Book a call with an Anxiety UK advisor here

Book a call with an Anxiety UK advisor here


By Megan Erwin


I’ve never felt comfortable in my own skin. I’ve always struggled with human connection, because I’m scared that someone else might see me the way I see myself. On my best days, I’m too tired to do much of anything, and on my worst, I wonder if I’ll ever be worthy of love at all. These feelings especially come to the surface when attempting to enter the dating world.

For many of us, meeting new people comes with a host of anxieties that are only exacerbated by the expectations that come with being in a romantic relationship. We often hear that connecting with people is easier than ever. With the digital world at our fingertips, online dating has lost a lot of the stigma of its earlier days, and is now viewed by many as a legitimate tool for forming meaningful, lasting relationships. We can get to know someone’s personality, interests, opinions- all through a 200 character bio and carefully curated photos of them in front of famous monuments or on a hiking trail.

As a person with social anxiety, using dating apps can certainly dismantle a couple of the usual obstacles some of us experience when dating, such as the fear of making an unwanted advance, or the initial panic of needing to approach someone and start a conversation. The concept of matches also immediately creates a sense of reciprocity that is sometimes difficult to gauge in person and can somewhat ease the fear of judgment.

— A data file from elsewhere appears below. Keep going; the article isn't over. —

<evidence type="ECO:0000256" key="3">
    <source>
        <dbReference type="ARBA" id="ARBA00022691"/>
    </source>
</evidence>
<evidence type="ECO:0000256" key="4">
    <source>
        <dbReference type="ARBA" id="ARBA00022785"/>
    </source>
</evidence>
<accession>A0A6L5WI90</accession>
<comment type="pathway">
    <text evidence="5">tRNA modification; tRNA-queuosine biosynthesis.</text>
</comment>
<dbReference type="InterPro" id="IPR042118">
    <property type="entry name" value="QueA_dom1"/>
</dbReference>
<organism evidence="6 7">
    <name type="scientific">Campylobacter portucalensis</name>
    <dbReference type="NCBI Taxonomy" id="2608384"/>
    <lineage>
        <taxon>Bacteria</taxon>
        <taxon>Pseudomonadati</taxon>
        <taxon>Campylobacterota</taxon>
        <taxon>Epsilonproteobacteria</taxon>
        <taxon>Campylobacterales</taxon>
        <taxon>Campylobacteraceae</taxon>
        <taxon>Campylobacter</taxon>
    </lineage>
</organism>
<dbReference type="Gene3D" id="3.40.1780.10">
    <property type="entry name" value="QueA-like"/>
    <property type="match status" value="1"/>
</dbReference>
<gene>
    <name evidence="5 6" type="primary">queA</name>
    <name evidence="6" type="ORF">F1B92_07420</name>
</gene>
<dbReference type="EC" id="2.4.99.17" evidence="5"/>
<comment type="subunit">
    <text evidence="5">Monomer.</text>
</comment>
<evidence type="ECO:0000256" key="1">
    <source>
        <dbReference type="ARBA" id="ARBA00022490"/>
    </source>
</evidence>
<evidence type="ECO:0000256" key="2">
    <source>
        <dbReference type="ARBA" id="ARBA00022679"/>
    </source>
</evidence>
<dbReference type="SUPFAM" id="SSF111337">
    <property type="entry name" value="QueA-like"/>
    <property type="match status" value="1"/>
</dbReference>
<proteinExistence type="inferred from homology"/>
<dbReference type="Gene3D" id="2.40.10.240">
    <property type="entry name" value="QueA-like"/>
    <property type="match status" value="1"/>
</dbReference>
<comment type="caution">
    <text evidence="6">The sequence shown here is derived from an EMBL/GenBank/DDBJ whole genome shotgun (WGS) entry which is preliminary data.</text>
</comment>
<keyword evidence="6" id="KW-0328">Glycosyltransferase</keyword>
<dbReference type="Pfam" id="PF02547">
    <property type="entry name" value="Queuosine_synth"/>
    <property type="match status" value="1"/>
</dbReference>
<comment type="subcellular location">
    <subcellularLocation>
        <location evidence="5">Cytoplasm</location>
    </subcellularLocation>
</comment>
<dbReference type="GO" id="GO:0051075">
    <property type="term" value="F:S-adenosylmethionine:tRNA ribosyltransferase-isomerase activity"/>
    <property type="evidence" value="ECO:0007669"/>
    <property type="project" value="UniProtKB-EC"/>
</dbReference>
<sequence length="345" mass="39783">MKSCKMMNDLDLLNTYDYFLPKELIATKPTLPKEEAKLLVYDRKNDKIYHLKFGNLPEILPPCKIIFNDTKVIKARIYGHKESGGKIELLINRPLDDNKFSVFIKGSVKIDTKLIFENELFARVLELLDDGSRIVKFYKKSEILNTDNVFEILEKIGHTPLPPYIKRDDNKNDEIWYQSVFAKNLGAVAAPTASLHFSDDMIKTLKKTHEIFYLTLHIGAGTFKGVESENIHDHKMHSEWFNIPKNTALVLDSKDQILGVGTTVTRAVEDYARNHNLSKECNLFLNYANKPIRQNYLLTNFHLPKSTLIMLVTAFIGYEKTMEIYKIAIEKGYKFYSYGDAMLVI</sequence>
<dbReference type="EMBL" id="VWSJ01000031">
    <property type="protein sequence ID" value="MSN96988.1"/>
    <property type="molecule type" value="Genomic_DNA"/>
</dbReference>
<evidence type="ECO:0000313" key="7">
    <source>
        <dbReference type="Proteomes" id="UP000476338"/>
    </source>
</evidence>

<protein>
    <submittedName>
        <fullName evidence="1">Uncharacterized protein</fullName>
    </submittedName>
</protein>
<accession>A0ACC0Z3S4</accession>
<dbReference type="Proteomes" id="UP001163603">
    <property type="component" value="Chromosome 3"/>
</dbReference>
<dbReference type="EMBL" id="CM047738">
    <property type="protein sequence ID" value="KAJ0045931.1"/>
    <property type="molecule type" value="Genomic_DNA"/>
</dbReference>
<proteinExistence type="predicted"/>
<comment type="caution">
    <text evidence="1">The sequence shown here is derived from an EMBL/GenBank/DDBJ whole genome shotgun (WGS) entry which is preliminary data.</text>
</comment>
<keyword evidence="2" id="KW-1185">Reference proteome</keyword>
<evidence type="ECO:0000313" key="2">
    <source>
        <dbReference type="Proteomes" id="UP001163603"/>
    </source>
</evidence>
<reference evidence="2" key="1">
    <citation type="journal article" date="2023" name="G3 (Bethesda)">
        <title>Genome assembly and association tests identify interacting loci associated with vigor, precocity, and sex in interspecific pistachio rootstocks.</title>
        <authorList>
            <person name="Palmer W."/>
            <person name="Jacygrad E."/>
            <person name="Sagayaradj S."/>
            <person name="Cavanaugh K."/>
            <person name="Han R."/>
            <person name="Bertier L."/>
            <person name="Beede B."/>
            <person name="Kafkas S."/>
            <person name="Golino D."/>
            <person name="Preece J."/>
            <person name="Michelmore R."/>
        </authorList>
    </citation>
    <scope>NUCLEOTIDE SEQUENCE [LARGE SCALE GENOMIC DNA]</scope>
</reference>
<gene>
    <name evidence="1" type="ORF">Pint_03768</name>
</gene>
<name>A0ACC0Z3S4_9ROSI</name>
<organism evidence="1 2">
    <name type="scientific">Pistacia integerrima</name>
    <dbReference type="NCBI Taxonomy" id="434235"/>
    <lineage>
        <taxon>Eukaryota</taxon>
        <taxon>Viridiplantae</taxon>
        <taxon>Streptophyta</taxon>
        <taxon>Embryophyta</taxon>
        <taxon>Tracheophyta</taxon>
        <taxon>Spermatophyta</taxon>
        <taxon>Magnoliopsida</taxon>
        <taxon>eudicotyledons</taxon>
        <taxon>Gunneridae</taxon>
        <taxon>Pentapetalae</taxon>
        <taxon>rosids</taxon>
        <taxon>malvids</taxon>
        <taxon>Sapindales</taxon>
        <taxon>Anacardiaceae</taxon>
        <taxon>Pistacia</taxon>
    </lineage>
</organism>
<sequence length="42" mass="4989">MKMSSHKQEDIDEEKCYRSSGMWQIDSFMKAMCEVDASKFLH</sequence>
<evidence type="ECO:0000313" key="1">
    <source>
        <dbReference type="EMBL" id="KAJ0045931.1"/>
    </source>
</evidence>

However, the worries in my mind are always the same.

Are they who they say they are? What if I say something silly? I have to keep eye contact. What if I run out of things to talk about?

When going on that first date, there are some things I’ve personally found quite helpful in quelling my anxiety- for example, learning about a few of their interests beforehand so you have a few conversation topics in mind before meeting them. Making a list of questions or things to talk about beforehand can also be useful in case you struggle with making conversation on the spot. If you’re worried about meeting someone for the first time, bringing a friend or family member to accompany you may help alleviate your concerns, as can going on a date in an area you’re more familiar with.

No matter what stage you’re at in a relationship, it’s okay to take things at your own pace, and don’t be afraid to take time and space for yourself. It can be difficult to not feel like we have to be constantly giving, but caring for yourself isn’t selfish, nor does it mean that you don’t care for your partner. Honest, open communication and clear boundaries can help those involved feel much more comfortable and secure in the relationship, and having an outside support system, whether that’s friends, family, professionals, or support groups, can also be extremely useful in helping you navigate your anxiety and how it relates to your partnership.

‘Hi, my name is Megan, and I have suffered with depression and anxiety for several years. I have only recently begun receiving treatment for my mental health, and it has changed my life more than I can describe. It’s so easy to feel completely alone with whatever you’re going through, and through writing with Anxiety UK I hope to be able to provide at least a bit of comfort to whoever happens to be reading that you are seen, and you matter.’

The views expressed by the contributor are not necessarily those of Anxiety UK, nor can we guarantee the accuracy of the information provided. If you would like to write a blog for AUK please email [email protected] for more information.

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